Soils are the biggest reservoir of carbon on earth, far surpassing the capacity of plants and the atmosphere to hang on to carbon. Carbon dioxide can be trapped for centuries in soil organic matter, or compost, by converting carbon-rich plant material into compounds that are hard for microbes to break down. Researchers across the world are dedicated to understanding the forces that drive the natural formation of soil, and how society can harness those capabilities to create a more sustainable future. In Dr. Whendee Silver’s lab at the University of California Berkeley, researchers are exploring how finely-tuned composting, leading to different compost makeups, may be able to help trap more carbon dioxide in grassland soils in California. Through her team’s work, policy makers in California’s state government may be able to regulate how compost is made and applied, and potentially draw down greenhouse gases from the atmosphere. 

Just up the road from Dr. Silver’s lab, researchers at the Lawrence Berkeley National Lab (LBNL) are also working on harnessing the regenerative power of soils. The AR1K Smart Farm Project is a unique partnership between LBNL, the University of Arkansas, and Glennoe Farms in Arkansas that aims to “reduce the need for chemical fertilizers and enhance soil carbon uptake. Researchers and farmers are working together to study the roles of bacteria and fungi in soils and monitor fine-scale details about the agricultural environment, such as soil moisture and incoming solar radiation. “Currently, fertilizers and other treatments are applied without scientific understanding or without knowing limiting factors,” says Dr. Haruko Murakami-Wainright, scientist at LBNL and a lead researcher on the AR1K Smart Farm Project. Her team is combating a dangerously common idea: ‘the more fertilizer, the better,’ which, Dr. Wainright says, “increase[s] farmers’ input cost, and hurts their economic viability.” 

Fertilizers are added to commercial farms in quantities well above what the soil can retain, and much of it washes off fields and into waterways, causing huge aquatic die-offs in coastal regions. The AR1K project team is comprised of soil microbiologists, remote sensing experts, statisticians and farm managers who use cutting-edge data-analysis techniques to unite very different types of environmental “big-data,” such as microbial genomes and ecosystem-scale carbon dioxide uptake and release statistics. The team has cultivated naturally-occurring microbes in the lab, selecting those that assist crops in accessing nutrients like phosphorus. Future large-scale application of “microbial amendments” to soils could reduce the use of traditional synthetic fertilizers that farmers apply, and abate some of the environmental problems fertilizers cause. Ultimately, Dr. Wainright and her team aim to show that the foundations of sustainable food systems will rely on understanding the soils themselves. “We are hoping that this project will also increase the awareness about soil and its critical function for food security,” says Wainright.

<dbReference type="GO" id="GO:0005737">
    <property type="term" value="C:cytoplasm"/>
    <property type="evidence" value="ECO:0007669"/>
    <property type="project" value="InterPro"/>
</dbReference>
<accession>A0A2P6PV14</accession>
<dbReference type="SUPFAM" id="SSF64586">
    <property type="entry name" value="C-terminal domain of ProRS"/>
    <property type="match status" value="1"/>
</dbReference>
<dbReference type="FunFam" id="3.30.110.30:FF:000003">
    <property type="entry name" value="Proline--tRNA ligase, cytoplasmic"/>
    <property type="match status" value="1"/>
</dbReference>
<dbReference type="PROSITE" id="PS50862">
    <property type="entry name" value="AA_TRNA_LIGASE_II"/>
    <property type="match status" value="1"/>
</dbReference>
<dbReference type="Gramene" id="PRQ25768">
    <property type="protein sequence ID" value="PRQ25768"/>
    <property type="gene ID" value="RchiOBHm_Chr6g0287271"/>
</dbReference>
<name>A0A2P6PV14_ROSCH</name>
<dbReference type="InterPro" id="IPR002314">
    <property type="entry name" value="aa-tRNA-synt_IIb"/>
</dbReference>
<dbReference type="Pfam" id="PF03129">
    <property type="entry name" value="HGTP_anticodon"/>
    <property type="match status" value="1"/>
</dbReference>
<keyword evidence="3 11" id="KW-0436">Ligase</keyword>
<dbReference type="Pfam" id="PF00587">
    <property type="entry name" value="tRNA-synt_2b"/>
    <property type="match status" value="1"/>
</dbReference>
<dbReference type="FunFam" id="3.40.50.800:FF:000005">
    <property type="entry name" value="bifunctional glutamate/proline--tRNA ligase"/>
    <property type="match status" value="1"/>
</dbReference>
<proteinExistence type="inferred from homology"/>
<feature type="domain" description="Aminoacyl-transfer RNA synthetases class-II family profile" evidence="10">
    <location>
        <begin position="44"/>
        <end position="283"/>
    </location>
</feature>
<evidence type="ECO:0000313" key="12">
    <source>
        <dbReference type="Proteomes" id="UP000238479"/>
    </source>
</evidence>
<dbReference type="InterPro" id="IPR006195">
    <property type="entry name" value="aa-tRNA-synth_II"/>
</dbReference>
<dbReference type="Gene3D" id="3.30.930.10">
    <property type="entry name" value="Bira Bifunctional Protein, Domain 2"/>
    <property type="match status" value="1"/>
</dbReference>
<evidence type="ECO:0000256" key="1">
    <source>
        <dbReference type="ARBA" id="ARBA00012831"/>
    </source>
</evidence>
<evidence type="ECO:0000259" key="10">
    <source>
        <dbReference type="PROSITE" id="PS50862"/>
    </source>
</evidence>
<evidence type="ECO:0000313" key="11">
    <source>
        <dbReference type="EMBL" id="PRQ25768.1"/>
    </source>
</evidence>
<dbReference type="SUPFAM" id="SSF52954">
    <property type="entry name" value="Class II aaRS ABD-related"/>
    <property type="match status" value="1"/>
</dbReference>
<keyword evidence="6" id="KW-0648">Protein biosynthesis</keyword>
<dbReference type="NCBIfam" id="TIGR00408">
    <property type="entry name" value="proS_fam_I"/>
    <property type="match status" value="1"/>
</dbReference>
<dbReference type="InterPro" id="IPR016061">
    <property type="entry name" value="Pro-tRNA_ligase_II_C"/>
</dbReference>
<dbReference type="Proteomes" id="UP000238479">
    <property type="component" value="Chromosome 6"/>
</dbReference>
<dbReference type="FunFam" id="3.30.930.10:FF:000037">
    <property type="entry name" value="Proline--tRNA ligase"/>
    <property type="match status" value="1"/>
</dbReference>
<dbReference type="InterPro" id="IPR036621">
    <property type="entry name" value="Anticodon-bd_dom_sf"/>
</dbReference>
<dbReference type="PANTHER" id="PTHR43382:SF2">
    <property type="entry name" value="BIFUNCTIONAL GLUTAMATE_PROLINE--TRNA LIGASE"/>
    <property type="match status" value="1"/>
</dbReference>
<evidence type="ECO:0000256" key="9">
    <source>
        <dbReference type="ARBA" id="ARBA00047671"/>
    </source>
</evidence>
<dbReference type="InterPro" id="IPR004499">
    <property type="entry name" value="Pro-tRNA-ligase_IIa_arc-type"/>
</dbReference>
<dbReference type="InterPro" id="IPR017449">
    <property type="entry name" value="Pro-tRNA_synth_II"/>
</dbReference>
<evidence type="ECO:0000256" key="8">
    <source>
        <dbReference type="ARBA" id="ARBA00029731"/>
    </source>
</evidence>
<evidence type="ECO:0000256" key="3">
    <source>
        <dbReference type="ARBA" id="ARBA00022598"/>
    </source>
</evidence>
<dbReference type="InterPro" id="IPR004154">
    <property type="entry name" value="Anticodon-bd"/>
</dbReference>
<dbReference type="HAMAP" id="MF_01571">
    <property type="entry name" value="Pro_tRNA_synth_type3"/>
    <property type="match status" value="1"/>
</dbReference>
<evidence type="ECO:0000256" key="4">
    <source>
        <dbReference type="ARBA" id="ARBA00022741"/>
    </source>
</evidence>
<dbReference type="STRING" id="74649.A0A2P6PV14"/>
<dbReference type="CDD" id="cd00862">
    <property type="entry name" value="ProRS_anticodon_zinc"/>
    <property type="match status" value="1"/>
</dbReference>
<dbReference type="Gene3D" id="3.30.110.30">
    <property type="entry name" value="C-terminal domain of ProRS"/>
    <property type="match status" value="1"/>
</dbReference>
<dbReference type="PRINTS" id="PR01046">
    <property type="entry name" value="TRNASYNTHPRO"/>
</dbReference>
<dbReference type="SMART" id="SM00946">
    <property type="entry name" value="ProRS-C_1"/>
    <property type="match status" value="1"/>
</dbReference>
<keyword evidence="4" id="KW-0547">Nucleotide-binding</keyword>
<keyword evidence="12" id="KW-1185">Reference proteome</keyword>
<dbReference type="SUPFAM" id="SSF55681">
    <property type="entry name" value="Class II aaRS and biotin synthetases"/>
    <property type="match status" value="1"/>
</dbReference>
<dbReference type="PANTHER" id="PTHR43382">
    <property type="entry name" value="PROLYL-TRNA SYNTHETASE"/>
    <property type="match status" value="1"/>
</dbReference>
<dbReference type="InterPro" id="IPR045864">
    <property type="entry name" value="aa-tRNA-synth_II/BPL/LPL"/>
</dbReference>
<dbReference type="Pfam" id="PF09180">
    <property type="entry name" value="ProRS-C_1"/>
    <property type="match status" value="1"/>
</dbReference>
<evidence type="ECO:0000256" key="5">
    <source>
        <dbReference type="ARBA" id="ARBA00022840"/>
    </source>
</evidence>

The alchemy of soil formation—turning the dead and spent into fodder for life itself—has challenged farmers and scientists for centuries. Though the information we once had about soils is becoming a steady stream of understanding, the depth of what soils can do remains poorly understood. Lessons from the urban composting system and soil systems laboratories may be more related than we can currently imagine, requiring more diverse, interdisciplinary teams of people to press the boundaries of what soil can do. Future cross-disciplinary efforts, where groups like Detroit Dirt and the AR1K Smart Farm team sit at the same table, may provide the space needed to uncover sites of innovation based on the intrinsic properties of soil. Such a leap into untrodden territory may reveal that as people endeavor to design and build soils, soils may guide new frameworks for human survival.